And his expression, in the viewfinder window, was just priceless. Priceless. A sideways, smiling glance at me, quick; then, he looked back down, shaking his head a little, smiling, shy, self-aware, wordless. Amused and embarrassed, as I rattled on and on with my bullshit.
It was teasing, of course, but it was gentle teasing, it was part of the back-and-forth we’d built up – about me being maybe a little too out there, a little too open about a lot of things, and Noah being . . . well, Noah. As in, really reserved, really shy about talking about himself, except for the few times I’d gotten him to open up . . . it was a kind of running joke, between us, by now. But a gentle one.
And, fuck-me, the shy way he’d looked away just now, the look on his face, the amusement, the look in his eyes as he’d glanced at me, even as his expression was telling me I was full of it –
Plop. The feeling of a drop hitting my skin; a big, fat one.
“Uh-oh,” I went, interrupting myself. I looked up, and stopped recording.
The mix of dirty-white-to-gray clouds had gotten a lot darker; little wisps were blowing off the darker edges. Way down below, I could see the weird, beautiful slanting curtain of a shower falling on the Bay, insubstantial, ethereal; I really wanted to capture it –
Plop-plop. Plop . . . Plop.
“We should go,” from Noah, after a beat; and then he was gathering up his lunch, and beginning to stuff it into his paper sack.
Plop-plop; plop. The sounds of the drops beginning to hit the ground around us, hitting the leaves of the bushes nearby, hitting the grass . . . The smell of rain.
And I looked, quick, back up the hill to the edge of the parking lot; nobody there, of course. Nobody on the soccer field either, duh, nobody in eyesight –
So I leaned over and around, and I kissed Noah; gently. On the lips; the hiss of the rain beginning to get a little louder, the ping-ping-ping of the drops hitting our skin, our clothes –
And partly it was an apology-kiss, an, I’m-sorry-I-teased-you kiss . . .
And partly it was a lot more. The feeling of his lips just brushing mine, here in the open air, the AWARENESS of him, the rush of feelings, strong –
* * *
It was at lunch again, a couple of days after that, I showed Noah my photos.
Well, ‘my photos’ meaning, just the jpegs I’d been taking recently; mostly on, and around, campus. Some off-campus, some from other places, other parts of my life . . . but mostly-recent, mostly centered around CSU, East Bay.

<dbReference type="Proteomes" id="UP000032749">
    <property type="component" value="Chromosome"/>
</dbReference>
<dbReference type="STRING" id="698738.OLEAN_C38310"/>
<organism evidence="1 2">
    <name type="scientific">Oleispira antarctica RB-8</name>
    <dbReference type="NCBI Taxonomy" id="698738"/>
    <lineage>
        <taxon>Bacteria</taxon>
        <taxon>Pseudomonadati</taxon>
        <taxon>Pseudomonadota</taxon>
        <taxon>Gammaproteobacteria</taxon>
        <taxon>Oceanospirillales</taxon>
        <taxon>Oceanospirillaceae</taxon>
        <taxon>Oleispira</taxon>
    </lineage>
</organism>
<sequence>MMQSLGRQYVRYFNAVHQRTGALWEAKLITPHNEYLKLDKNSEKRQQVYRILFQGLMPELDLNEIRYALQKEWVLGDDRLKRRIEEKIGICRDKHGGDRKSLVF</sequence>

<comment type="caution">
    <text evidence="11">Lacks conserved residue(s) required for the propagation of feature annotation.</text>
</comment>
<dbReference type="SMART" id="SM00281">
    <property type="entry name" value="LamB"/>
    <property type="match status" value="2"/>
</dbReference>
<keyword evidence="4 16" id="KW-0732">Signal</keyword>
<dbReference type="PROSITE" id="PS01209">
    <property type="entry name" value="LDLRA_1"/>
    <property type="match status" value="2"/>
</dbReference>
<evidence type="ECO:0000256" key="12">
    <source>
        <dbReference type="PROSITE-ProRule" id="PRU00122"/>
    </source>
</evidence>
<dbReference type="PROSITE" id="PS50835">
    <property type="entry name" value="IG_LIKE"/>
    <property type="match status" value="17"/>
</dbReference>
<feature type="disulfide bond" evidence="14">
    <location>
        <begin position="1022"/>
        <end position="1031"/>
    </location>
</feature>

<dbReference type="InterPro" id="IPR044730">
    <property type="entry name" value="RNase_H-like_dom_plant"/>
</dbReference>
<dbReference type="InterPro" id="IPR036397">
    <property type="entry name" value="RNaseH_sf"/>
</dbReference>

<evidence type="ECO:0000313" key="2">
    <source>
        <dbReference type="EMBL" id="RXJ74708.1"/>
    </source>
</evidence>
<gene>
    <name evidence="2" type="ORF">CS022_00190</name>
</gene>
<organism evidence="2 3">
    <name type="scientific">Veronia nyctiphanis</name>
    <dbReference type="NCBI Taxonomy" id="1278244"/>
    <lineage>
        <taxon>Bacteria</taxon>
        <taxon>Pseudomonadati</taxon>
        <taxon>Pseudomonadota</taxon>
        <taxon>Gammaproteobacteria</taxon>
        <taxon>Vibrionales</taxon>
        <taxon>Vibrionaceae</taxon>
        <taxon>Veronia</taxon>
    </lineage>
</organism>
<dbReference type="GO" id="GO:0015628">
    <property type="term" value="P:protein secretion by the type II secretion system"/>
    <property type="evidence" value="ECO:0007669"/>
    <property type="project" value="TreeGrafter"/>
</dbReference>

A lot of them, were of Noah. A lot of them.
“Mmmmm,” from Noah, softly; looking at one of my better shots, two girls, CSU students, walking on campus; talking to each other, totally engaged with each other, perfectly framed, glowing with energy.
Then, click, on the pad of my MacBook; and it was a study of Noah in profile, really close up . . . he’d been thinking of something deep, he was a million miles away, and his face was side-lit, remote, and beautiful.
Another shot of Noah, half-smiling into the camera, and it was a knowing, ironic kind of half-smile . . . a smile aimed at me.
I slid around to the other side of the little outdoor lunch table, giving him his own space, as he peered into the screen.
But that didn’t mean I wouldn’t be watching his expressions, as he went through the collection.
I was impressed, actually, that he was taking his time, actually LOOKING a the pictures; you can so tell, when somebody’s just being polite, versus, well, – what Noah was doing. Noah was spending seconds on each shot, sometimes almost a minute.
I could tell, too, when he hit one of the better shots of him, one of the more revealing ones; his eyes would get a little bigger, and a couple of times, I watched him blush, some.
I loved seeing that.
Click . . .
“These are really good,” he went, softly; after a while. A quick glance over the laptop screen at me, then his eyes were back down again. “Really good,” he went on, in a tone with some wonder in it.
“Thanks,” from me; and I could just feel the grin spreading over my face. “But you don’t have to sound so surprised - !”
Another quick glance up at me, and this time, he blushed deeper. “That’s not what I – ”
“Shhhh . . . ” from me. Still grinning. “I’m just teasing.”
“These really ARE good!”
“Thanks,” I went; a little more gently.
See, the thing is, I AM pretty good at photography . . . at least, by most standards. I mean, I’ve been doing it my whole life, I’ve taken classes and classes; I even know my way around a darkroom, a pre-digital-age darkroom, not too many people my age can say that, anymore.
So. The point is, if I couldn’t take some decent pictures – decent enough to impress the general public – I’d be pretty pathetic, right - ?
Well, okay. So there’s a little bit more to it, than that.
At some point, it gets hard to judge your own work . . . but. I can still sneak up on it, look at it with fresh eyes, from time to time; and I know some of it, isn’t bad. Some of it, doesn’t suck.
Click . . .
The fact that Noah appreciated some of it . . . was nice. Way, way nice, in fact. I’d gone way too long, our first quarter, being too busy, not taking pictures; I’d almost gotten out of the habit. And so, I’d been afraid of losing ground, of losing my skills . . .